The mission’s main goal is to obtain a sample of at least 60 grams (2.1 oz) from 101955 Bennu, a carbonaceous near-Earth asteroid, and return the sample to Earth for a detailed analysis. The material returned is expected to enable scientists to learn more about the formation and evolution of the Solar System, its initial stages of planet formation, and the source of organic compounds that led to the formation of life on Earth
The science objectives of the mission are:
- Return and analyze a sample of pristine carbonaceous asteroid regolith in an amount sufficient to study the nature, history, and distribution of its constituent minerals and organic compounds.
- Map the global properties, chemistry, and mineralogy of a primitive carbonaceous asteroid to characterize its geologic and dynamic history and provide context for the returned samples.
- Document the texture, morphology, geochemistry, and spectral properties of the regolith at the sampling site in situ at scales down to millimeters.
- Measure the Yarkovsky effect (a thermal force on the object) on a potentially hazardous asteroid and constrain the asteroid properties that contribute to this effect.
- Characterize the integrated global properties of a primitive carbonaceous asteroid to allow for direct comparison with ground-based telescopic data of the entire asteroid population.
‘Pulsar star’ (GS3: Science)
Issue: NASA astronomers have discovered a pulsar zipping though space like a hyper-speed cosmic cannonball, travelling at 2.5 million miles per hour — five times faster than an average pulsar.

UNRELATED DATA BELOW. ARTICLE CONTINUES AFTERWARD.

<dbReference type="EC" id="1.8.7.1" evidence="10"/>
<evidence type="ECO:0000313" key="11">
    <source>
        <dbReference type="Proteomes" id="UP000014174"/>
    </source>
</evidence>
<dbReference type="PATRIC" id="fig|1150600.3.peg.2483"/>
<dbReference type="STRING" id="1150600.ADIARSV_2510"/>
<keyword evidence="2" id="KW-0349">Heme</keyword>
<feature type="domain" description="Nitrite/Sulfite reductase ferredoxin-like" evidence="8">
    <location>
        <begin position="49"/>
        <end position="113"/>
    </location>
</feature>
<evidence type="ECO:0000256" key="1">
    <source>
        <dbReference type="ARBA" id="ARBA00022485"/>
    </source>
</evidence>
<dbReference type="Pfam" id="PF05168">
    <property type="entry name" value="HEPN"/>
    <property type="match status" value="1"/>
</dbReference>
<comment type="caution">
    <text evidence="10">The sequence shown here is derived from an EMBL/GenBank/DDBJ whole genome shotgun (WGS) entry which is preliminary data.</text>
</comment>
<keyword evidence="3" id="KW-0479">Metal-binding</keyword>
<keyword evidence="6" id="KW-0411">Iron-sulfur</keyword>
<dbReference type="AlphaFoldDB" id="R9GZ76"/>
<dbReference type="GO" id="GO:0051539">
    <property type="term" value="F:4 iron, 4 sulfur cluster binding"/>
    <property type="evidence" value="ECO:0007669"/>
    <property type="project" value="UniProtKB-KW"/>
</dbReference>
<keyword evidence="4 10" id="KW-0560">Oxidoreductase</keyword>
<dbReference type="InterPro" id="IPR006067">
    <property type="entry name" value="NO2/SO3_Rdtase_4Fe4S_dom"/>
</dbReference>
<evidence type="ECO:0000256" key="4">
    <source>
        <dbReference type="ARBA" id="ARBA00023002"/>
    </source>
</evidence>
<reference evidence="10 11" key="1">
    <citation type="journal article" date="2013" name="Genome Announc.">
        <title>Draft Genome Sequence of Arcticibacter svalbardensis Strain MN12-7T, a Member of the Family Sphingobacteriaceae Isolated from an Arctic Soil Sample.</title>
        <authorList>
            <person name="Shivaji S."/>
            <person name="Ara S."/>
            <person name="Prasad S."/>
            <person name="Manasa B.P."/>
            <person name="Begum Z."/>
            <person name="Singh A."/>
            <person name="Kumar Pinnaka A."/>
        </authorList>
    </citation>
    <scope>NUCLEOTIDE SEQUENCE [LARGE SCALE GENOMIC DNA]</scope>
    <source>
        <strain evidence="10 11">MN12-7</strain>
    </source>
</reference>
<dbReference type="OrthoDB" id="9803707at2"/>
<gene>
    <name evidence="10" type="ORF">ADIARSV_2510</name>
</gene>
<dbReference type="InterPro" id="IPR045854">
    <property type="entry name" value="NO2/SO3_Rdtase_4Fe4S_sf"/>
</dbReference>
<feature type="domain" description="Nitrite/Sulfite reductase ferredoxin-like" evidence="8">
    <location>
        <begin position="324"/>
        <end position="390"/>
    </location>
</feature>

What is a Pulsar star?
It is a highly magnetized rotating neutron star that emits a beam of electromagnetic radiation. This radiation can be observed only when the beam of emission is pointing toward Earth (much like the way a lighthouse can be seen only when the light is pointed in the direction of an observer), and is responsible for the pulsed appearance of emission. Neutron stars are very dense, and have short, regular rotational periods. This produces a very precise interval between pulses that ranges from milliseconds to seconds for an individual pulsar. Pulsars are believed to be one of the candidates for the source of ultra-high-energy cosmic rays
The periods of pulsars make them very useful tools. Observations of a pulsar in a binary neutron star system were used to indirectly confirm the existence of gravitational radiation. The first extrasolar planets were discovered around a pulsar, PSR B1257+12. Certain types of pulsars rival atomic clocks in their accuracy in keeping time
‘Meteor blast’ (GS3: Science)
Issue: On Dec. 18, 2018, a school bus-size meteor exploded over Earth with an impact energy of roughly 10 atomic bombs.
According to NASA, the blast was the second-largest meteor impact since the organization began tracking them 30 years ago, bested only by the infamous fireball that exploded over Chelyabinsk, Russia, in Feb. 2013.
According to NASA, that meteor weighed about 1,500 tons (1,360 metric tons), had a diameter of about 32 feet (10 meters), and was traveling through the atmosphere at about 71,582 mph (115,200 kilometers per hour) when it exploded. The blast occurred about 15.5 miles (25 km) over the ocean and erupted with an energy equivalent to 173 kilotons of TNT — roughly 10 times the energy of the atomic bomb that the United States detonated over Hiroshima during World War II.
It is a small rocky or metallic body in outer space. Meteoroids are significantly smaller than asteroids, and range in size from small grains to one-meter-wide objects
When a meteoroid, comet, or asteroid enters Earth’s atmosphere at a speed typically in excess of 20 km/s (72,000 km/h; 45,000 mph), aerodynamic heating of that object produces a streak of light, both from the glowing object and the trail of glowing particles that it leaves in its wake. This phenomenon is called a meteor or “shooting star”. A series of many meteors appearing seconds or minutes apart and appearing to originate from the same fixed point in the sky is called a meteor shower. If that object withstands ablation from its passage through the atmosphere as a meteor and impacts with the ground, it is then called a meteorite.